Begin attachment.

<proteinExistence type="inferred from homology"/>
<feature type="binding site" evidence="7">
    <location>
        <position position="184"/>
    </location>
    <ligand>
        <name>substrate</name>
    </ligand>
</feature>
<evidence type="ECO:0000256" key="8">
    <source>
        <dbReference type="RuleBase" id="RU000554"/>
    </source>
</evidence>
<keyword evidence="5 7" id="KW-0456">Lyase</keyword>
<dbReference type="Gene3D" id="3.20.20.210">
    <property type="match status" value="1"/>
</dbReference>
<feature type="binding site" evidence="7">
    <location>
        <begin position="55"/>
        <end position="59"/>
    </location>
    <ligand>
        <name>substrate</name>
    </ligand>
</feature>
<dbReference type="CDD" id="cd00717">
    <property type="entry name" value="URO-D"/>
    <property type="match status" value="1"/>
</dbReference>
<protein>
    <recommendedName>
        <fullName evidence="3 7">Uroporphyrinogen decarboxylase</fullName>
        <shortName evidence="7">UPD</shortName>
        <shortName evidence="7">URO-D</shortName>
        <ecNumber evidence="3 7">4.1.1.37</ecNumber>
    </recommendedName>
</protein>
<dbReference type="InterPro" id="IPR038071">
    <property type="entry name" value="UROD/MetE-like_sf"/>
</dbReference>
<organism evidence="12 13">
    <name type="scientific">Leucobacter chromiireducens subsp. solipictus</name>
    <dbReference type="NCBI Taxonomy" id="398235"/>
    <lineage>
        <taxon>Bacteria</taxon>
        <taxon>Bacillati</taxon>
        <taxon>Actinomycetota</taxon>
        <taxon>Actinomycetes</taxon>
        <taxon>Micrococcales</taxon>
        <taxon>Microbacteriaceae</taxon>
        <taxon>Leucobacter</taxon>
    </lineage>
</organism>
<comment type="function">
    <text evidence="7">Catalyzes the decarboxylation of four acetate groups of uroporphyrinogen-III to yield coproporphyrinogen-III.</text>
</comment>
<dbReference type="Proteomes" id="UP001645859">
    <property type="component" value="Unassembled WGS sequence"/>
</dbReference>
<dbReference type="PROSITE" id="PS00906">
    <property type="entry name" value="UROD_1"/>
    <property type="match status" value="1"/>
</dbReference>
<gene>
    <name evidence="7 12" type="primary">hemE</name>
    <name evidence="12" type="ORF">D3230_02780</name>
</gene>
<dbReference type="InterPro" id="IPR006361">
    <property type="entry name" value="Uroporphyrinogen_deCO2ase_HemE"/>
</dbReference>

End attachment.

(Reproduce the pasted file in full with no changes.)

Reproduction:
<proteinExistence type="inferred from homology"/>
<feature type="binding site" evidence="7">
    <location>
        <position position="184"/>
    </location>
    <ligand>
        <name>substrate</name>
    </ligand>
</feature>
<evidence type="ECO:0000256" key="8">
    <source>
        <dbReference type="RuleBase" id="RU000554"/>
    </source>
</evidence>
<keyword evidence="5 7" id="KW-0456">Lyase</keyword>
<dbReference type="Gene3D" id="3.20.20.210">
    <property type="match status" value="1"/>
</dbReference>
<feature type="binding site" evidence="7">
    <location>
        <begin position="55"/>
        <end position="59"/>
    </location>
    <ligand>
        <name>substrate</name>
    </ligand>
</feature>
<dbReference type="CDD" id="cd00717">
    <property type="entry name" value="URO-D"/>
    <property type="match status" value="1"/>
</dbReference>
<protein>
    <recommendedName>
        <fullName evidence="3 7">Uroporphyrinogen decarboxylase</fullName>
        <shortName evidence="7">UPD</shortName>
        <shortName evidence="7">URO-D</shortName>
        <ecNumber evidence="3 7">4.1.1.37</ecNumber>
    </recommendedName>
</protein>
<dbReference type="InterPro" id="IPR038071">
    <property type="entry name" value="UROD/MetE-like_sf"/>
</dbReference>
<organism evidence="12 13">
    <name type="scientific">Leucobacter chromiireducens subsp. solipictus</name>
    <dbReference type="NCBI Taxonomy" id="398235"/>
    <lineage>
        <taxon>Bacteria</taxon>
        <taxon>Bacillati</taxon>
        <taxon>Actinomycetota</taxon>
        <taxon>Actinomycetes</taxon>
        <taxon>Micrococcales</taxon>
        <taxon>Microbacteriaceae</taxon>
        <taxon>Leucobacter</taxon>
    </lineage>
</organism>
<comment type="function">
    <text evidence="7">Catalyzes the decarboxylation of four acetate groups of uroporphyrinogen-III to yield coproporphyrinogen-III.</text>
</comment>
<dbReference type="Proteomes" id="UP001645859">
    <property type="component" value="Unassembled WGS sequence"/>
</dbReference>
<dbReference type="PROSITE" id="PS00906">
    <property type="entry name" value="UROD_1"/>
    <property type="match status" value="1"/>
</dbReference>
<gene>
    <name evidence="7 12" type="primary">hemE</name>
    <name evidence="12" type="ORF">D3230_02780</name>
</gene>
<dbReference type="InterPro" id="IPR006361">
    <property type="entry name" value="Uroporphyrinogen_deCO2ase_HemE"/>
</dbReference>